Hunting is endangered in California. At least that is what pro-hunt groups are citing after recent legislation bans the most common kind of bullet used to shoot game.
The ban, announced in the state’s 2015 hunting regulations, begins on select public lands and phases into a statewide ban by 2019.
In 2013, California Governor Jerry Brown signed Assembly Bill 711, which added several sections to Fish and Game Code. One of which (3004.5(b)) requires a ban on lead ammunition.
The move has been praised by some environmental groups. Hunters, on the other hand, have called the law a de facto ban on their activity.
While non-lead ammunition is available, and supported by some hunting organizations, bullets made from other metals tend to be much more expensive. They can be difficult to find in stores and buy.
According to a National Shooting Sports Federation survey, non-lead ammunition costs 300 to 400 percent more than traditional ammo. “Higher ammunition prices will drive 36 percent of California hunters to stop hunting or reduce their participation,” reports the organization.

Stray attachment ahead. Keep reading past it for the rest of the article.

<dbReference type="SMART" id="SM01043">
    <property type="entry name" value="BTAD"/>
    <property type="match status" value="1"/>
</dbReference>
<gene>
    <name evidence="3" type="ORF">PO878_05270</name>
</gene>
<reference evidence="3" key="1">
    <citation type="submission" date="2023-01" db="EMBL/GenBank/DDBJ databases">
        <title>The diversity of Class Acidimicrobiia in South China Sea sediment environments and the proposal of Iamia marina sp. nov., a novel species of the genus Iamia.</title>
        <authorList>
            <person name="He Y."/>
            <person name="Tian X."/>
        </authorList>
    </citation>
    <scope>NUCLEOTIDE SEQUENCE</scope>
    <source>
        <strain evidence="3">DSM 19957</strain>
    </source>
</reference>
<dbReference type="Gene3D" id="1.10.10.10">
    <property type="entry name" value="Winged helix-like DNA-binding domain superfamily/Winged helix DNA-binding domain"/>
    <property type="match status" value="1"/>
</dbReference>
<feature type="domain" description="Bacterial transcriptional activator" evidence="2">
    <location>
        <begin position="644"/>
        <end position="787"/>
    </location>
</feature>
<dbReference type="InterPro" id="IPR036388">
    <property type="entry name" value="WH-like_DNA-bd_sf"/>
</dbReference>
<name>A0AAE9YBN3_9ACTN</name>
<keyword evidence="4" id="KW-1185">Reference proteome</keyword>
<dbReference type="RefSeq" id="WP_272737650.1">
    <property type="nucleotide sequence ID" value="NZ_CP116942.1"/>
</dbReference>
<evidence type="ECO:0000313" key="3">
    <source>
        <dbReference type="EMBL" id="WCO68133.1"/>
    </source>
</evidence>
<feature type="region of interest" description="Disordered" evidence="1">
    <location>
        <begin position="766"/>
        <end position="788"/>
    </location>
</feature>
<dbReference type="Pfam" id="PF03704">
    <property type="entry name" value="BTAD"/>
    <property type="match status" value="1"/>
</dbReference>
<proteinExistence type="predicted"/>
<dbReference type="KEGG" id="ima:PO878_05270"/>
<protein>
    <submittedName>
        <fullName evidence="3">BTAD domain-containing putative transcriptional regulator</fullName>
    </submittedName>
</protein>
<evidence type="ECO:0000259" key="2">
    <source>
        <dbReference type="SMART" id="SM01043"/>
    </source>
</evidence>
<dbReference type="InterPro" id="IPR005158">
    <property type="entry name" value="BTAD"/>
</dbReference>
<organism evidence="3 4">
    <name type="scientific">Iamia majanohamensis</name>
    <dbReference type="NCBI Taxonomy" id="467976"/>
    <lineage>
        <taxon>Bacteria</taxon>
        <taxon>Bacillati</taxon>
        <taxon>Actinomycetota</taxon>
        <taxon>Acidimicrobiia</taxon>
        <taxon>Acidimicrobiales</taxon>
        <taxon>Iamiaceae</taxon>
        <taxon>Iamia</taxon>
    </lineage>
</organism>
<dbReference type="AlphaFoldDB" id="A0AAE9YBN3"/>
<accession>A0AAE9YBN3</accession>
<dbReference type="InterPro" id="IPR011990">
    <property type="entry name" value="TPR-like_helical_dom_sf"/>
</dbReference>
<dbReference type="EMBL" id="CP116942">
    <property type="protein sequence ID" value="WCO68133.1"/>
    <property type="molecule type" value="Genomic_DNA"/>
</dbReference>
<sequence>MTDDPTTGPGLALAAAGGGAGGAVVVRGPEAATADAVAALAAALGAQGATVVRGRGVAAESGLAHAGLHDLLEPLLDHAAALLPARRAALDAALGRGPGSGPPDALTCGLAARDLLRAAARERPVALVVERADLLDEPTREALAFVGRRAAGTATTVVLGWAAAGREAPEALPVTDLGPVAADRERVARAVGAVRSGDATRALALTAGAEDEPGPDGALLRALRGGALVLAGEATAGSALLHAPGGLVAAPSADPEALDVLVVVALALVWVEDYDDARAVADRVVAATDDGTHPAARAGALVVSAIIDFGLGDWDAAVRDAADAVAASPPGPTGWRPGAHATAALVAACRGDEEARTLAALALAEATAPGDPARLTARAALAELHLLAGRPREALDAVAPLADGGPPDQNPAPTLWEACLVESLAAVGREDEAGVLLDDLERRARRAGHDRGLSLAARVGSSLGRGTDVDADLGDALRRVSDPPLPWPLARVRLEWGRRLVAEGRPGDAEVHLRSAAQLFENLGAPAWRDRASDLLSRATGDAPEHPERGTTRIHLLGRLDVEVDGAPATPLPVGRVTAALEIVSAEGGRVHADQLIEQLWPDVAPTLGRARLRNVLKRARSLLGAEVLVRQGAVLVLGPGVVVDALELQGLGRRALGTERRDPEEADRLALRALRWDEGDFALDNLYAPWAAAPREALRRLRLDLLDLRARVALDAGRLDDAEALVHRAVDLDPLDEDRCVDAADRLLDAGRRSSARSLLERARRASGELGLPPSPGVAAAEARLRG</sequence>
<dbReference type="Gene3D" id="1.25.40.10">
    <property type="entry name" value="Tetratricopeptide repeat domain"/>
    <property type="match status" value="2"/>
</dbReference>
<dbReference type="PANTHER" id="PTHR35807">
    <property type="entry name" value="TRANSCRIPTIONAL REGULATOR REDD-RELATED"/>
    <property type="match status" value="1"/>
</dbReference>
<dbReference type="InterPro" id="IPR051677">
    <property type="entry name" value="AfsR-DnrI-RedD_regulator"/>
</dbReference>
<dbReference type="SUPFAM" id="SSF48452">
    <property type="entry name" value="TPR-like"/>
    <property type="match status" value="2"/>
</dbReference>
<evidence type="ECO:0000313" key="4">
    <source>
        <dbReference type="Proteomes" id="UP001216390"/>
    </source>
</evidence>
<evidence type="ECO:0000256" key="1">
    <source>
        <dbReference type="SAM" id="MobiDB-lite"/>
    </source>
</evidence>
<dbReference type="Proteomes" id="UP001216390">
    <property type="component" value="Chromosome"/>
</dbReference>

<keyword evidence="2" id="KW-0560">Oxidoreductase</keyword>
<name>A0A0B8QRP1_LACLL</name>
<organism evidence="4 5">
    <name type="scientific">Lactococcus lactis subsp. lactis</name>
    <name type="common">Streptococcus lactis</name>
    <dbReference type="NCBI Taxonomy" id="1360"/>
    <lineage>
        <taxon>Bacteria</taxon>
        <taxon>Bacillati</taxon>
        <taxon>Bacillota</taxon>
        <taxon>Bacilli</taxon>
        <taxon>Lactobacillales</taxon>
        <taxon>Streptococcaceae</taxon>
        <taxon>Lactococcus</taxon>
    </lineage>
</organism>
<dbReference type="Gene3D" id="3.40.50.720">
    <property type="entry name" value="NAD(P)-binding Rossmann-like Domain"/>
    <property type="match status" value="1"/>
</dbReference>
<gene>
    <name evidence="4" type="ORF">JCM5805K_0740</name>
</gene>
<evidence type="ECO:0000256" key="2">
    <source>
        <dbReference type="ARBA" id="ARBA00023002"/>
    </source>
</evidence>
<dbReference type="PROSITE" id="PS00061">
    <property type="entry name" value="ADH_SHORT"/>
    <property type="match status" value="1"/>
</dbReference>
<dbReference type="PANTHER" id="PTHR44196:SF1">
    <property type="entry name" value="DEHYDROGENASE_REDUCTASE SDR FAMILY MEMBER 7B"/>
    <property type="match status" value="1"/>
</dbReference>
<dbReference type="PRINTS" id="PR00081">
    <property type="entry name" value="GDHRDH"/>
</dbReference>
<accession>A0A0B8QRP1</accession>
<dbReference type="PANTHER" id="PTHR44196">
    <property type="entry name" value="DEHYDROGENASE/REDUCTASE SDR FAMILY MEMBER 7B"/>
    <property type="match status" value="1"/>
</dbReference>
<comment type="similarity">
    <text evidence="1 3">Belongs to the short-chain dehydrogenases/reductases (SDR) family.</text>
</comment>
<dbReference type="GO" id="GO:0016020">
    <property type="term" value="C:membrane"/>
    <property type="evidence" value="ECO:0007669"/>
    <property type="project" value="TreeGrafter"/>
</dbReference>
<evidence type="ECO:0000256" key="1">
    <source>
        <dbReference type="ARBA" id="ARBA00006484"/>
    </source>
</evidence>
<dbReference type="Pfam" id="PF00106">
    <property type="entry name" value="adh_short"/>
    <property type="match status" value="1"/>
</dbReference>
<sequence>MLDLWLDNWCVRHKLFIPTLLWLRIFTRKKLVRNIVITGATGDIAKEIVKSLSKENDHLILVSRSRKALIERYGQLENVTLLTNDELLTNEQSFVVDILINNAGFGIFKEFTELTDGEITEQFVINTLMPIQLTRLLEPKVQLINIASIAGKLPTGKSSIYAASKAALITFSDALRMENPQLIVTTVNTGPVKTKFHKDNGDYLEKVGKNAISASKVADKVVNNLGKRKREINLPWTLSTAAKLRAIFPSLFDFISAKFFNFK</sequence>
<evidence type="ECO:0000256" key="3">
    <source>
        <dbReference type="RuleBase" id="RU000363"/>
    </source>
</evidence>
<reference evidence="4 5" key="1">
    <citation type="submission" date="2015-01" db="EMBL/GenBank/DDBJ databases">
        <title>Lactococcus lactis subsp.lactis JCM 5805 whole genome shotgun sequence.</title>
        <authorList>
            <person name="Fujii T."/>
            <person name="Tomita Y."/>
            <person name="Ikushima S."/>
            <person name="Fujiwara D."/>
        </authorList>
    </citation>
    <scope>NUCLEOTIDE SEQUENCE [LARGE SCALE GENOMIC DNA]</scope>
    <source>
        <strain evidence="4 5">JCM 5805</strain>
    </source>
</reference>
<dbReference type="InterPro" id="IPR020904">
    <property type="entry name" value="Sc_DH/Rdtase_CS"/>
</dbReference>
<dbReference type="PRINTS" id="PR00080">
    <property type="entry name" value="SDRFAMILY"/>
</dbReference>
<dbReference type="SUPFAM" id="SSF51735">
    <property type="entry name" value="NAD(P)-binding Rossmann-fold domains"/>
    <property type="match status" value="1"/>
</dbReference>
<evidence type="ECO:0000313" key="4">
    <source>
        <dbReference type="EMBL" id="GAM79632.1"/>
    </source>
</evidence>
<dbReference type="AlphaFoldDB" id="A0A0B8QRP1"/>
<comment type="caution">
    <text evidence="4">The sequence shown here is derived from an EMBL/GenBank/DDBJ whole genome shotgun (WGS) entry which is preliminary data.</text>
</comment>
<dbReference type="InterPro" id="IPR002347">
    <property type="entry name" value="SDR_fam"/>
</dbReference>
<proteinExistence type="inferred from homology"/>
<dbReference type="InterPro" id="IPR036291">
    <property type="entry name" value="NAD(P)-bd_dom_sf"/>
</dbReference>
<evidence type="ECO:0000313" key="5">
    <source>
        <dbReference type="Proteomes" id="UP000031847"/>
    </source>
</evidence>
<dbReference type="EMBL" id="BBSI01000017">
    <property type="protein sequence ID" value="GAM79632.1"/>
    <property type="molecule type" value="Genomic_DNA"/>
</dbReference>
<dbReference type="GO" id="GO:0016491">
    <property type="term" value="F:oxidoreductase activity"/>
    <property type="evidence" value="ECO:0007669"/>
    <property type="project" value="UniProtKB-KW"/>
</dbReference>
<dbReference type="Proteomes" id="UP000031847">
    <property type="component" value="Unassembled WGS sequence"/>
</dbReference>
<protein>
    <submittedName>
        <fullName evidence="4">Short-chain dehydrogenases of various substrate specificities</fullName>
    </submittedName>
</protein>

Thirteen percent of California hunters report they would stop hunting entirely as a result of the higher prices, the National Shooting Sports Federation claims.
The survey notes only 5.3 percent of centerfire, and .05 percent of rimfire (.22 calibre), ammunition is manufactured from alternative metals.
The National Shooting Sports Federation claims that California’s demand for alternative .22 calibre bullets will outstrip demand by 472% and that major manufacturers say they will not be able to increase production.
While the ban has upset hunters, it is a win for environmentalists in the state. “Numerous scientific studies have reached a consensus: Lead poisoning is the biggest threat facing the successful recovery of the California condor,” reports the National Park Service.
“Test results show the majority of free-flying condors at Pinnacles National Park have blood lead levels that exceed 10 ug/dL, which is the same threshold used by the Center for Disease Control as an initial warning sign that a human child is at risk.”
While the new law marks a major shift for big-game hunters, waterfowl hunters in the United States have been required to use non-lead shot since 1991. Ammo makers adjusted, offering shot loads in less-toxic substances such as steel, bismuth, and tungsten.
These materials are not as effective at bringing down birds, but hunters have adapted with more powerful shells and limiting range.
Regardless of opinion, it appears California’s new law is here to stay. Does it signal the beginning of the end of lead bullets for hunting in the entire United States? That political conundrum is a ways off. But the law will certainly bring about change to the way hunters put meat on their tables in the Golden State.
See page 2 for the lead-free update from the California Fish and Game Commission.